“I don’t know if anybody has the right answer for that,” Max Scherzer said on Wednesday, when asked how the Rangers might right a battered ship after their 15th loss in 19 tries. “I think every team responds differently to adversity, and every player responds to adversity in a different way … Everybody can look in the mirror and sit there and say, ‘I wish I could do something better.’ …. Everybody’s got to just do their job just a little bit better.”
Not so much as a writer. More so as a Rangers fan.
Colleagues who write about the Cowboys tell me they are drawn to the beat in part because there’s always fresh controversy to cover, new and creative negativity to report on, maybe even fan-base angst to stir up. Talk show hosts feed on this stuff. Rock and movie critics, too. It unfailingly draws eyes and ears. It’s premium content.
Not me. I don’t do this thing for the views or likes or follower count. It’s just not why I write (and also why I’m not a #journalist). I do it—and believe me, I recognize how fortunate I am to have spaces like this to do it in—because I love the game and have this cool opportunity to express sports highs and lows and hopes, rewarded and dashed alike, in writing.
I’ve gotta figure out how I’m going to respond to the strangest adversity this team has ever thrust upon me in the nearly 50 years I’ve tuned in. I’m not easy to get rid of.
I wasn’t able to watch the Monday or Tuesday installments of what was fairly billed as one of the biggest—and ultimately, worst—series in franchise regular-season history. Travel and teaching got in the way. Seeing the final scores was bad enough, but I found myself hoping anyway, the way baseball often gets me to. I held onto hope that Scherzer and his teammates would salvage the finale of the series, which would be their final meeting of the season with the Astros—unless they meet in the playoffs. (There’s me gravitating toward hope again.) Scratch out a win on Wednesday, and then maybe Texas would be able to get the bullpen in order on Thursday’s off-day and prepare to pounce on the visiting A’s before the next huge series in Toronto, a four-game set with a Blue Jays team that now presents the most accessible reentry into a postseason position.
Alas: Houston 12, Texas 3.
In that game, the Astros became the first team in baseball history to stack up 50 hits and 16 home runs in a three-game series, not to mention the first to score at least 12 runs with at least five homers in three straight games. In one of the biggest series in Rangers history.
On August 15, just before the 15-losses-in-19-games skid started, the Rangers were 72-48 (a robust .600 winning percentage three quarters through the season) and had a 95.1 percent chance of making the playoffs for the first time in seven years. After the Houston series, the number stands at 51.1 percent.
Every season, fan bases for 29 teams walk away disappointed on some level. And still, at this moment, I stand by my insistence that a sports gut punch, no matter how seismic, beats irrelevance. I’ve been tested these last three weeks. Not only has this stretch been packed full of early-inning blowouts and late-inning meltdowns—there have been very few “normal” losses—but even the victories have been taxing. Of the four wins the Rangers have earned in these last 19 games, three were by one run and the other was tied going into the ninth. (One of those one-run victories marked the only time all season the Rangers won when trailing after eight innings.) I’ve been tested. But I’m still upright.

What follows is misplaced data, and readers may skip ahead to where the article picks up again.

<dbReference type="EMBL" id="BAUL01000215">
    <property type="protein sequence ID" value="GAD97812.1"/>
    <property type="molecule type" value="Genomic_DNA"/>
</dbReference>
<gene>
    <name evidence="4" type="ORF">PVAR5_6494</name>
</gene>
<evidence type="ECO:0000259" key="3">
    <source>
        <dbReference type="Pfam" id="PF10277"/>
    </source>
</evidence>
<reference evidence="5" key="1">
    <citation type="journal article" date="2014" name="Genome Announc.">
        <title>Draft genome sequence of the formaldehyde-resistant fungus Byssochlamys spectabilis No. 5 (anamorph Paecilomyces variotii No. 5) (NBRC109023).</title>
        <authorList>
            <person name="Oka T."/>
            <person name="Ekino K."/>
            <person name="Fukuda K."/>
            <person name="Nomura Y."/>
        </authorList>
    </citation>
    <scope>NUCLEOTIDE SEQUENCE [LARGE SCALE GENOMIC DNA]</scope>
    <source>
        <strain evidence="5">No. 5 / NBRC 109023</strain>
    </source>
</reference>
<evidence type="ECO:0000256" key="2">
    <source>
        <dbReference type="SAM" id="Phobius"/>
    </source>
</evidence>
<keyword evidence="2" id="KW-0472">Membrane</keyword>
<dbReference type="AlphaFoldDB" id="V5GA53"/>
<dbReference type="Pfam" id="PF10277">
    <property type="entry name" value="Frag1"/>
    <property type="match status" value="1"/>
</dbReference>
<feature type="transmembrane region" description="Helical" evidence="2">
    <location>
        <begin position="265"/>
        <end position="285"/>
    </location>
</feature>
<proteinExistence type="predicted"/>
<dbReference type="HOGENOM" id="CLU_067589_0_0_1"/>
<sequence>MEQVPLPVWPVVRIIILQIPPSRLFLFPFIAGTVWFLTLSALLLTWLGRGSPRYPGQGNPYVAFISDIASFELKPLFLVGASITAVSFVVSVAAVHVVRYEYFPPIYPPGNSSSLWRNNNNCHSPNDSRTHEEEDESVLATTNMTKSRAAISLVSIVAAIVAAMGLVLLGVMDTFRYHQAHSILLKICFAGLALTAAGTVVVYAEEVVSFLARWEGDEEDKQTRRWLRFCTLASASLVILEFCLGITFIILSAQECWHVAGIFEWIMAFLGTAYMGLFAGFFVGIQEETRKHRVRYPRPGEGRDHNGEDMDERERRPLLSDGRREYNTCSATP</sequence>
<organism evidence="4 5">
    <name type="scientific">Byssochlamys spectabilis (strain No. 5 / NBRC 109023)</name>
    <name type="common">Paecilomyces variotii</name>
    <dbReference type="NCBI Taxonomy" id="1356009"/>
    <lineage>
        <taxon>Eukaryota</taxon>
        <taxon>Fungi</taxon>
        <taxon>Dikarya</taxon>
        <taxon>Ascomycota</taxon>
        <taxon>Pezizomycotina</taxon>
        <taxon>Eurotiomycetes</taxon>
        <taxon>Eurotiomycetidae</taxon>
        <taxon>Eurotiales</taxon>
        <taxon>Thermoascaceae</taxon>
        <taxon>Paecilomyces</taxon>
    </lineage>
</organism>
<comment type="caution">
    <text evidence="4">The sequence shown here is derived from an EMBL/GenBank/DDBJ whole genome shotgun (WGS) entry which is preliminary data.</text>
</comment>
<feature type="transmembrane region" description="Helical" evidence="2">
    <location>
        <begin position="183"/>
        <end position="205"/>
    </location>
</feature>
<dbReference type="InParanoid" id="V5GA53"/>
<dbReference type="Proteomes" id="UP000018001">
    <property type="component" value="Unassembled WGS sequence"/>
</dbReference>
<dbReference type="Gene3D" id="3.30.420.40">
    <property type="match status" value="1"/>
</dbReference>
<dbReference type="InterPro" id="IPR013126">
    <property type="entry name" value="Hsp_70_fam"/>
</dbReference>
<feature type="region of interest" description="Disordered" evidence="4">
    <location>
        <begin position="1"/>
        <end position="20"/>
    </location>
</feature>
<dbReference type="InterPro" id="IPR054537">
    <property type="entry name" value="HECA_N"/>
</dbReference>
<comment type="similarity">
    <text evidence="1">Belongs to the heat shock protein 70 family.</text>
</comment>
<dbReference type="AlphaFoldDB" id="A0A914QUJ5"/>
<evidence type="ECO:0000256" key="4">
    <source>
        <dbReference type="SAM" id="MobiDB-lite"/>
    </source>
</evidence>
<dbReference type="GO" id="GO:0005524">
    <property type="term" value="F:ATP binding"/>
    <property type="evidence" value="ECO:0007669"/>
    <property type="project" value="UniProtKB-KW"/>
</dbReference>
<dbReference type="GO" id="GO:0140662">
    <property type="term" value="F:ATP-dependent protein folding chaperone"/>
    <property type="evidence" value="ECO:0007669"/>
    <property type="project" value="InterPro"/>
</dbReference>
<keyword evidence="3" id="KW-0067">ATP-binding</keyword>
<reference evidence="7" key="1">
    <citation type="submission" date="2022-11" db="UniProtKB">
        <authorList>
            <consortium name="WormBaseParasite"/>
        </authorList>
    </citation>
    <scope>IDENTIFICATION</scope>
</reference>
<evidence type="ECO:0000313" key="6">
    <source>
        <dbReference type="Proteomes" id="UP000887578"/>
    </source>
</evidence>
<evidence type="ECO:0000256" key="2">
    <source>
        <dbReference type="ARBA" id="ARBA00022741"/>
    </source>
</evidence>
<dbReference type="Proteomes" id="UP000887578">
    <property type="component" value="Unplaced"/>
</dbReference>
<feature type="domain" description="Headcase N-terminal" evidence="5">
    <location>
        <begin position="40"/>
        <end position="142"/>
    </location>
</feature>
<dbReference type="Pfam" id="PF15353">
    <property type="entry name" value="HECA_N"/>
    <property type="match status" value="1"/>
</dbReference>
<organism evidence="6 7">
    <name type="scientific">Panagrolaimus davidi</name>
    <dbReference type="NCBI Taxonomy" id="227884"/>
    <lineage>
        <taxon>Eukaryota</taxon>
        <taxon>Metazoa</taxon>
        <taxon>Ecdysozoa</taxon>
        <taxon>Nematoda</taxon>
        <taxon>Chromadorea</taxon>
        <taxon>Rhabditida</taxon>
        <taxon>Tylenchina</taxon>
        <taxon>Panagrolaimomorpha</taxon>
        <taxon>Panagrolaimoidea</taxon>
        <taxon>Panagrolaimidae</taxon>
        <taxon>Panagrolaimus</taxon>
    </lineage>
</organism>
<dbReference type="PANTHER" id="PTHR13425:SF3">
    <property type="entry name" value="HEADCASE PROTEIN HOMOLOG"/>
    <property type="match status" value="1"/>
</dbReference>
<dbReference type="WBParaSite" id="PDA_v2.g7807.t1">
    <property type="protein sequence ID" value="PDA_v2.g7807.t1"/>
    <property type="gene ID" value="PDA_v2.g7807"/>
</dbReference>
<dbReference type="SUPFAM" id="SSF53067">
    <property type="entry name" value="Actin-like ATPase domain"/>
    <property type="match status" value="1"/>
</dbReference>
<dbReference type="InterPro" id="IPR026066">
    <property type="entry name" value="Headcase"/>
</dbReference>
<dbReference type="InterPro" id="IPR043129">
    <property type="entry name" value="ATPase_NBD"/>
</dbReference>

The Rangers were so good for four-and-a-half months. When they had built that 72-48 record, two weeks after opportunistically adding Scherzer and Jordan Montgomery and Chris Stratton (and, uh, yeah, Austin Hedges) to the pitching staff, their run differential suggested they should have been 78-42, a record that would extrapolate to 105 wins for the year. With those six extra expected wins, the Rangers today would lead Houston by two games and Seattle by four, even with this recent run of losses.
The primary culprit for the difference, of course, has been the bullpen. At least as of a few days ago—actually, this still stands, as I’m quite sure they haven’t had a save opportunity since—the relief corps’ conversion of a mere 47.3 percent of its save chances would be the worst ever for a team recording at least 25 saves.
But also at fault is the (very good) offense’s inability to play situational baseball. Getting a run in from third base with fewer than two outs. Managing more than one score with the bases loaded and no outs. Taking highlight-reel swings when a sacrifice fly or a pitch driven up the middle would suffice. Getting bad baserunning reads and making fateful decisions. The Rangers have been, at least until the last few weeks, historically strong at the big things—but not good at the little things.
I’m trying to be OK at the little things: locking in on a middle reliever trying to strand a couple of inherited runners, having faith in a crooked number here and there from the offense, believing a ho-hum win is around the corner, and maybe a streak. It has become a common refrain in this spiral to say that if we had been told in February the Rangers would be within a game of a playoff spot with three weeks to go, we’d all be thrilled. Yeah. Probably. Definitely.
Easy to say now, I guess, but it’s 100 percent true, isn’t it? This isn’t over. So now it’s on Texas to beat, if not sweep the A’s, as the Rangers systematically should. Then go into Toronto and take care of the business that for so much of this unique season has been squarely at hand. And people like me to stay locked in for every pitch, every swing, every night.
“Everybody can look in the mirror and sit there and say, ‘I wish I could do something better,’” Scherzer said.
Yes, sir. On it.